I like how this episode expands on the feelings that Yuu has for Touko by showing different variations of them. She likes delicately gazing at her. She yearns for her when they're apart—with Touko doing the same in turn, but deliberately resisting in order to give Yuu space. The best is when Yuu gets together with her middle school friend Natsumi, and the other girl is shocked to hear her complain about something. She recognizes that this means Yuu cares about the Student Council—and Touko—in a way she's never cared about anything before, given how casual she was about their softball losses. She's glad to see Yuu get invested in something, even if she wishes it had been her own hobby instead. Yuu was always just going along to get along, but now she's developing her own interests and passions. I like the knowing look Miyako gives her, as though she can tell what's really going on with Yuu's "interest" in Touko. On that note, I'm glad the adult lesbian characters aren't going away; Riko and Miyako got a great flirty scene during Riko's phone call with an old classmate. It was just fanservice, but it was great fanservice.

All that brings us to that disturbing final scene. Besides Yuu's shaky feelings, the biggest barrier to Yuu and Touko's relationship is how much Touko struggles with that favorite axiom of teen dramas: Just Be Yourself! Everyone from her best friend to her almost-girlfriend to even her family, who Touko is most terrified of disappointing, only wants her to be herself. But she pledges even harder than before to become her sister in a really upsetting moment that drives home the depths of her trauma. Touko wakes up from a nightmare flashback of her sister's death, finally revealing the content of the dream she was discussing to her friends. It's not just a matter of insecurity, but possibly full-blown PTSD from the experience, and who could blame her? Losing a family member is one of the most heartbreaking things that happen to people, and she's clearly got some issues to work out before she can really give herself to anyone, including Yuu.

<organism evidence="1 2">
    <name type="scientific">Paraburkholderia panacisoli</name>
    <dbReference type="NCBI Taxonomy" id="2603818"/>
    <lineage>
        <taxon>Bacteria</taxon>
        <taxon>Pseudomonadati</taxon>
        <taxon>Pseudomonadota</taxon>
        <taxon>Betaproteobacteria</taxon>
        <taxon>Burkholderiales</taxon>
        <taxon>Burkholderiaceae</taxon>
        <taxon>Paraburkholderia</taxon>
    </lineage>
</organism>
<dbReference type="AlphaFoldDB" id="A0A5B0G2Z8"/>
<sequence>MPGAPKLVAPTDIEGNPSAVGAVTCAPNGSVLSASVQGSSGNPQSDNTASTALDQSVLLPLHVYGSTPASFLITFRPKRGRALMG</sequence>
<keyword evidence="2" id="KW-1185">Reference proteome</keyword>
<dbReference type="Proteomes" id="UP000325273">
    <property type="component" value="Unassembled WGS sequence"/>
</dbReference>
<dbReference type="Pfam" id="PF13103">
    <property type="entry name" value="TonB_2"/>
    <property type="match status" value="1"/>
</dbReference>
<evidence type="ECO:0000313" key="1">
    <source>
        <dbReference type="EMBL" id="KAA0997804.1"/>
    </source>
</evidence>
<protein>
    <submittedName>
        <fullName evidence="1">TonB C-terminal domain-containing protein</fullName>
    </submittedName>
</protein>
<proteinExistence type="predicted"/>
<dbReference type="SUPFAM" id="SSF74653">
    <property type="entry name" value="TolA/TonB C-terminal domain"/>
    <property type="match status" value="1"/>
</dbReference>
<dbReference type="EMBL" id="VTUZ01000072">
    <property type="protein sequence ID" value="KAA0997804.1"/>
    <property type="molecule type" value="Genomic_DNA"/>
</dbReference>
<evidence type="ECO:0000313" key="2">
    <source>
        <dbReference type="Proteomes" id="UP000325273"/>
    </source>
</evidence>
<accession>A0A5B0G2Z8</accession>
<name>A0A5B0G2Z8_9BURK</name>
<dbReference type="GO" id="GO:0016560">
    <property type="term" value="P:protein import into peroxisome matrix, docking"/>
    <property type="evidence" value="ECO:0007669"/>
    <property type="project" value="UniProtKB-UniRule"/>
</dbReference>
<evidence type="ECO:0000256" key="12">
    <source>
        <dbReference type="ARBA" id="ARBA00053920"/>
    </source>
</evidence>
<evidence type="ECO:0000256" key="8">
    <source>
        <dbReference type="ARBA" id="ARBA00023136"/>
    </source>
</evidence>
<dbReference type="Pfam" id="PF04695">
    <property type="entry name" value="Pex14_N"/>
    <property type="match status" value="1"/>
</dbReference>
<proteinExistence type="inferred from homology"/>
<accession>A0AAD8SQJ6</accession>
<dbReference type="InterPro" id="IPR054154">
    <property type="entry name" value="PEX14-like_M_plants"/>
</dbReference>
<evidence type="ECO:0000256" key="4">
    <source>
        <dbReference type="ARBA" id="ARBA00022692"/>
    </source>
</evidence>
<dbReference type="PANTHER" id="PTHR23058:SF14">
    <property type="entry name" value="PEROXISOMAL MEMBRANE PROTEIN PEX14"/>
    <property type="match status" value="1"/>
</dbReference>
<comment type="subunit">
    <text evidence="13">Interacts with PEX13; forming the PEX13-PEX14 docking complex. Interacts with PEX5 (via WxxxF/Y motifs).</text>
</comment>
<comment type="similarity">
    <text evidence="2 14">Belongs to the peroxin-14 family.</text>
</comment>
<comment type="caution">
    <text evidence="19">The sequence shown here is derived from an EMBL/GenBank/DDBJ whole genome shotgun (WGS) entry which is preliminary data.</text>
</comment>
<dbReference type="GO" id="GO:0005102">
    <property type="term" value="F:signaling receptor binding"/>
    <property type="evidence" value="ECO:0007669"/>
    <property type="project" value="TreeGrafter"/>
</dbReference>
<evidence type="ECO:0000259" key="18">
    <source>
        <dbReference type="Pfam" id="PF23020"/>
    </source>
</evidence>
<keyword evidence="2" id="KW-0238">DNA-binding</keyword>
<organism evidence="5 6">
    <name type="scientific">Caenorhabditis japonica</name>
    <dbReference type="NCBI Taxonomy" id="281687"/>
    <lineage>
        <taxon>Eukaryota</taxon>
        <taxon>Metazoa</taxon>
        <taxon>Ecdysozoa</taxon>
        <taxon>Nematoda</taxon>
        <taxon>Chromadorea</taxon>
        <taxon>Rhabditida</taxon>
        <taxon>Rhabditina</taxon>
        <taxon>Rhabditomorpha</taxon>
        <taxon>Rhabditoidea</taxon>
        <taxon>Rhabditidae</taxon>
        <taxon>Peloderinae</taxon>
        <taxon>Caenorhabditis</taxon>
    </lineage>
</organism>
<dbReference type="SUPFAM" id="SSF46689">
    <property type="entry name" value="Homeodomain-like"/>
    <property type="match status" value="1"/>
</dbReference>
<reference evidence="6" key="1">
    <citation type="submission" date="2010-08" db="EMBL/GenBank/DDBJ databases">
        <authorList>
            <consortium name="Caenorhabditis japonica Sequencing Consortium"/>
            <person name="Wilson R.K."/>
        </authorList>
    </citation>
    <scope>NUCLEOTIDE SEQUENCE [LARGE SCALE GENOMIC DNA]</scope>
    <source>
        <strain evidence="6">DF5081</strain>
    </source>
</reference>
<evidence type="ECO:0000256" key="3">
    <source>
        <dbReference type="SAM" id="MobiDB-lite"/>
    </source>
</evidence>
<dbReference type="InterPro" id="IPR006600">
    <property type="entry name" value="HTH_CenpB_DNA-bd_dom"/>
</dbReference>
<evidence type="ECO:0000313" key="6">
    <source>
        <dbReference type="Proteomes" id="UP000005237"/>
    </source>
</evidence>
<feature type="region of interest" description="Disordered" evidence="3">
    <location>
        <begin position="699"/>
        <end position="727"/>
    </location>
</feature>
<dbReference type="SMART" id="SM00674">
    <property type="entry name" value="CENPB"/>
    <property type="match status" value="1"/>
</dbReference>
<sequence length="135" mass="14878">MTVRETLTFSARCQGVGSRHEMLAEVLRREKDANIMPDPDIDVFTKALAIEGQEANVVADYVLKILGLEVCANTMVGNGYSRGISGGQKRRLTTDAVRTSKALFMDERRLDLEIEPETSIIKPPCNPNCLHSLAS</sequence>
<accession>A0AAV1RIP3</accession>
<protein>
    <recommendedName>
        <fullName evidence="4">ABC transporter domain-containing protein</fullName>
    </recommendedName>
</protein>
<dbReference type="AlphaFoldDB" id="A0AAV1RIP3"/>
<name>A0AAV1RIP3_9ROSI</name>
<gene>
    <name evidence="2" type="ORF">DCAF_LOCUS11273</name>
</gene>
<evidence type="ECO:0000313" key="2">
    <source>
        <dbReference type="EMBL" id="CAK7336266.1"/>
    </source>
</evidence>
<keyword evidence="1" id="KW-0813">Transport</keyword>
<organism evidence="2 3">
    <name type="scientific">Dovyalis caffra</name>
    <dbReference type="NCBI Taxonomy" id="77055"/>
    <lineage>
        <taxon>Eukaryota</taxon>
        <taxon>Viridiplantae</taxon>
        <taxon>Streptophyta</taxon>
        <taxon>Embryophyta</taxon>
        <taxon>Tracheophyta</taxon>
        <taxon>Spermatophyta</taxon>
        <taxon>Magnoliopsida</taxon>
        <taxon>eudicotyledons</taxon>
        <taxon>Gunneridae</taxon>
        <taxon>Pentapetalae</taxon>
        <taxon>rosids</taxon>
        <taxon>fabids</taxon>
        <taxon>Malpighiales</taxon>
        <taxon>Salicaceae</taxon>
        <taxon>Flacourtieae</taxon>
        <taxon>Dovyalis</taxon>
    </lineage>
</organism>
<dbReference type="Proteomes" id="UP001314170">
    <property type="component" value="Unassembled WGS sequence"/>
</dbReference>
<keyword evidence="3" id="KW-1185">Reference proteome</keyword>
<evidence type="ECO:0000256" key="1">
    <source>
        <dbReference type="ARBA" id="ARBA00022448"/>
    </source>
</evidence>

This scene crystallizes what I love about Bloom Into You. It's common in romance anime for characters to struggle with relatively mundane issues that get blown up into melodrama, but Bloom Into You's characters have real problems that teens from all walks of life can find deeply relatable. It makes the relationships in this story feel that much more closer to the heart. I can't wait to see these girls get closer together as a result, but I also want Touko to heal from her painful past. I care about these girls both inside and outside their relationship, and that's what makes Bloom Into You a cut above its peers.

Rating: A

Bloom Into You is currently streaming on HIDIVE.

Rose is a Ph.D. student in musicology, who recently released a book about the music of Cowboy Bebop. You can also follow her on Twitter.